Our Terms of Service and Privacy Policy have changed.

By continuing to use this site, you are agreeing to the new Privacy Policy and Terms of Service.

U.S. + International

    SAVE   |   EMAIL   |   PRINT   |   RSS  
Early retirement in the bag?
I have $1.2 million in investments already and plan to double it. Can I afford to hang it up at 41?
October 14, 2005: 12:55 PM EDT
By Walter Updegrave, CNN/Money contributing columnist

Sign up for the Ask the Expert e-mail newsletter
More information on Updegrave's new book.

NEW YORK (CNN/Money) - My goal is to retire at 41. I'm now 33, my wife is 28 and we've got about $1.2 million in investments, two-thirds of which is in real estate. We've just had a baby and plan to have more in the future.

Assuming a 9 percent annual return, plus the additional money I plan to save, I figure I should have about $3.6 million in eight years. I figure I'll need about $10,000 to $15,000 a month to live on after retiring. What do you think -- can I afford to hang it up at 41?

-- Vince DeFreitas, Raleigh, North Carolina

Wow, you're looking to give new meaning to the phrase "early retirement." You're certainly off to a gangbuster start. Having more than $1 million in assets at your age is quite an accomplishment. And if you really can build your nest egg up to $3.6 million by age 41, I'd say you have a decent shot at, if not completely retiring, then certainly scaling back to a much more leisurely work schedule.

But there are a lot of "ifs" and assumptions built into all this. And the truth is, trying to predict whether someone at your age will be able to accumulate enough assets by age 41 to support himself, a wife and his family over a period that could easily stretch half a century is a dubious proposition at best.

Don't make too many assumptions

Let's start, for example, with that phrase "assuming a 9 percent annual return." That's certainly within the ballpark for long-term historical averages over the last 80 years or so. But a lot of investment pros think stock returns could fall well below the historical averages over the next decade or longer.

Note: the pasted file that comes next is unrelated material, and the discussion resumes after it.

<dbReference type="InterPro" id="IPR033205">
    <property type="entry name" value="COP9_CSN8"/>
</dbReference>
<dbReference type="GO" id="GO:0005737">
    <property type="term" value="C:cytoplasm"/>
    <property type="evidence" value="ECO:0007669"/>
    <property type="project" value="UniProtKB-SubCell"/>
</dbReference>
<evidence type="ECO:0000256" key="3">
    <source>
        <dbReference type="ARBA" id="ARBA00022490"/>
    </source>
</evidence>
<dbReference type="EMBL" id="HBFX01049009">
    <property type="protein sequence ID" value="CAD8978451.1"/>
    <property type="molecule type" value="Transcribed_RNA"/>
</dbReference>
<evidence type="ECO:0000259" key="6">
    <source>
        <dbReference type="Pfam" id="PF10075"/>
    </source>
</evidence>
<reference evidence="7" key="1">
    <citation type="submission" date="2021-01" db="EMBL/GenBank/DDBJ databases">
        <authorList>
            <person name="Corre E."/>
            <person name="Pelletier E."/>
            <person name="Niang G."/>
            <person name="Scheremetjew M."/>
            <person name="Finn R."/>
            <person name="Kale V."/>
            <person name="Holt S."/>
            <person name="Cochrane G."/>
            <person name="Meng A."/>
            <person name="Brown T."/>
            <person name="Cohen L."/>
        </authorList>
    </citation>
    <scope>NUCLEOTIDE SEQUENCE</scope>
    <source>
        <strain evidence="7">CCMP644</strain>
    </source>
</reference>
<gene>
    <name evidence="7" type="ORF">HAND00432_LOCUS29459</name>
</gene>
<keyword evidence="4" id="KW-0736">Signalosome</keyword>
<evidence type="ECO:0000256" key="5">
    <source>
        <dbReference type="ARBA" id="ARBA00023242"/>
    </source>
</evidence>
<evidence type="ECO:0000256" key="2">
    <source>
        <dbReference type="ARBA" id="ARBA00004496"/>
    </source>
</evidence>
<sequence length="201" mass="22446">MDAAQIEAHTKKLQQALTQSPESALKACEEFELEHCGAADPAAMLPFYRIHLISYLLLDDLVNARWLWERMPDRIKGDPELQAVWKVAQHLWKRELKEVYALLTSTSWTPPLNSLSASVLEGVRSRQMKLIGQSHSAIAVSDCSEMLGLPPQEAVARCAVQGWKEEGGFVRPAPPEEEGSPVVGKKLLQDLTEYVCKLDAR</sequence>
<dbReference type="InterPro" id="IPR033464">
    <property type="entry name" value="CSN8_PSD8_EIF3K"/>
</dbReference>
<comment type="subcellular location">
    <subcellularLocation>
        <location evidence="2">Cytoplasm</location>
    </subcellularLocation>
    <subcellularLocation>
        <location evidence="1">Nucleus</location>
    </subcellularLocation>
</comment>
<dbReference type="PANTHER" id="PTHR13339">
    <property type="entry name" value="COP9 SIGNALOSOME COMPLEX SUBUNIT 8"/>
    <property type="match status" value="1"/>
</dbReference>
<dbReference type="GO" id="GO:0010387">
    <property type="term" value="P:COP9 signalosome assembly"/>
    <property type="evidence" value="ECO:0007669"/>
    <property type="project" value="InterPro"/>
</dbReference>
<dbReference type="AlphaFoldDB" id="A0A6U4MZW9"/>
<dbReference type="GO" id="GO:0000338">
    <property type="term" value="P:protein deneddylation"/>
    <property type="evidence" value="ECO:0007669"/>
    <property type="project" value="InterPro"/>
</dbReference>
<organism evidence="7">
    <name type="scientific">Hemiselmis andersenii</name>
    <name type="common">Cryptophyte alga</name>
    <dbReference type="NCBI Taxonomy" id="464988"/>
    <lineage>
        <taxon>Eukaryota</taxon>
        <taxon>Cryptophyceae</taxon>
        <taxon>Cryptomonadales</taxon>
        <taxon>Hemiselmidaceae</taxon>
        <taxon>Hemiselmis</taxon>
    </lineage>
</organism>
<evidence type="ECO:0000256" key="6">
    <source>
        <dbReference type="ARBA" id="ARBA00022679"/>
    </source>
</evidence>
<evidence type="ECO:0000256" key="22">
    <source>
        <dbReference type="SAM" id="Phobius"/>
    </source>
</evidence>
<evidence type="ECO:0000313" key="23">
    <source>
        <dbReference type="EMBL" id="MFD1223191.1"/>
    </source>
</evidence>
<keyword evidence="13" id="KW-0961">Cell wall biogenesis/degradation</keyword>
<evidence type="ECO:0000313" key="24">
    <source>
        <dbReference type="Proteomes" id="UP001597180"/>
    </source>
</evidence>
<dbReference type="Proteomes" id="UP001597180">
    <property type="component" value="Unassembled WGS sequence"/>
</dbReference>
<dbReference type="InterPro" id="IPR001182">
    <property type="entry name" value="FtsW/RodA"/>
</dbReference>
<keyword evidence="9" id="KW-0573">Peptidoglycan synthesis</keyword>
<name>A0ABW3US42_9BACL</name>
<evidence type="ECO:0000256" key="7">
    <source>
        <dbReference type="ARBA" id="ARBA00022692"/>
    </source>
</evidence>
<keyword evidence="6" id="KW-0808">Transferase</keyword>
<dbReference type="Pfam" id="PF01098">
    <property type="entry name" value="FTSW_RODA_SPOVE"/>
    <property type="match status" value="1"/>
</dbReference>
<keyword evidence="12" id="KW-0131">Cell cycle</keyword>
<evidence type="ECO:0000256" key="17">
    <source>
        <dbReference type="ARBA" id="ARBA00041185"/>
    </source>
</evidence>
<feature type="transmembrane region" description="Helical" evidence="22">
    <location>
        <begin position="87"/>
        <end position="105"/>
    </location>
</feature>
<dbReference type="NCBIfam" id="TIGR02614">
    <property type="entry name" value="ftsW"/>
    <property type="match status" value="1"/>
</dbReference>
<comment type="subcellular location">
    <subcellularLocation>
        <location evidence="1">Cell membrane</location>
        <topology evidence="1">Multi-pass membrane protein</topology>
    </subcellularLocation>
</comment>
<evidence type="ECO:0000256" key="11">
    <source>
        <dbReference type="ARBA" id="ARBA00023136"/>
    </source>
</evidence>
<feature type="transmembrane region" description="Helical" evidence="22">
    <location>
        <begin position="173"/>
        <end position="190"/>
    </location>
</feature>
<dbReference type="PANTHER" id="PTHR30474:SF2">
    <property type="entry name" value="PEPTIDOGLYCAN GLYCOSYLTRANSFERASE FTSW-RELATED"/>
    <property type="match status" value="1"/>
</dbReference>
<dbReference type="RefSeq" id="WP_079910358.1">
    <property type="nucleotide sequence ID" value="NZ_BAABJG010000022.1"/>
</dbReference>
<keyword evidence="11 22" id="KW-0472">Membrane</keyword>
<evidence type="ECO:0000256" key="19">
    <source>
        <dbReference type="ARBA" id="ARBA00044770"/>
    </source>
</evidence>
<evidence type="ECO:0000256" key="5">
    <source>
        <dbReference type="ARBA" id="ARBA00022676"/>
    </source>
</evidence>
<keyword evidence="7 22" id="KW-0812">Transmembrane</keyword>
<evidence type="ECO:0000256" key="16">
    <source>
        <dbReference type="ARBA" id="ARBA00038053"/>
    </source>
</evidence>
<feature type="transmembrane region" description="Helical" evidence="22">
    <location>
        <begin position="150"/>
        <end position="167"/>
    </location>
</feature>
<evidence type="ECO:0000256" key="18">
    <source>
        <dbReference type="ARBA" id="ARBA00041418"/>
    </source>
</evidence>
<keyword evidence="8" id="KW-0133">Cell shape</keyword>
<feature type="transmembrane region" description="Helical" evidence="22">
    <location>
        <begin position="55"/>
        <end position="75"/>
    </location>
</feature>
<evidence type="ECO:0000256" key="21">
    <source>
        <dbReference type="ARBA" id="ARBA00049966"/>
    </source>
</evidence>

Why? Well, stock prices got bloated during the 1990 bull-market run. And even though we had one hell of a setback in 2000 through 2002, stock prices didn't fall as low on a price-earnings basis as much as they did in previous bear markets. All of which is to say stocks don't appear to be screaming bargains today, or even bargains at all.

Maybe 9 percent a year is achievable over the next 10 years or so, but I don't think they're baked in given today's valuations. So I don't think we can "assume" such returns.

But let's assume for argument's sake you do accumulate $3.5 million by the time you hit 41. Is it realistic to expect to be able to pull $10,000 to $15,000 a month from that sum over the next 40 to 50 years without running out of money first?

As a rule of thumb, if you want your investment portfolio to last 30 or more years, you should probably limit your initial withdrawal to about 4 percent of its value, and then increase that initial withdrawal for inflation each year. That would mean pulling out about $144,000 the first year, or about $12,000 a month.

That would put you smack inside the $10,000 to $15,000 range you want -- and, more importantly, allow for annual increases so you don't lose purchasing power. If the investment markets do really well, you could probably pull more money out. If the market delivers lousy returns or you run into an ugly bear market that decimates your portfolio early on, then you might have to trim withdrawals a bit.

So far, then, this all seems very doable if you come up with the bucks you think you can by 41.

But let's throw a few more things into the mix. You say you plan on having more kids. Let's say you end up with three kids. And let's say all three have the usual sorts of expenses kids have: the dancing lessons, summer camps, etc. And let's figure all three will want to attend decent colleges. And remember that if you retire as early as you want, you're going to have to foot health insurance premiums for you and your family for quite a while. So you might end up needing more income than you think.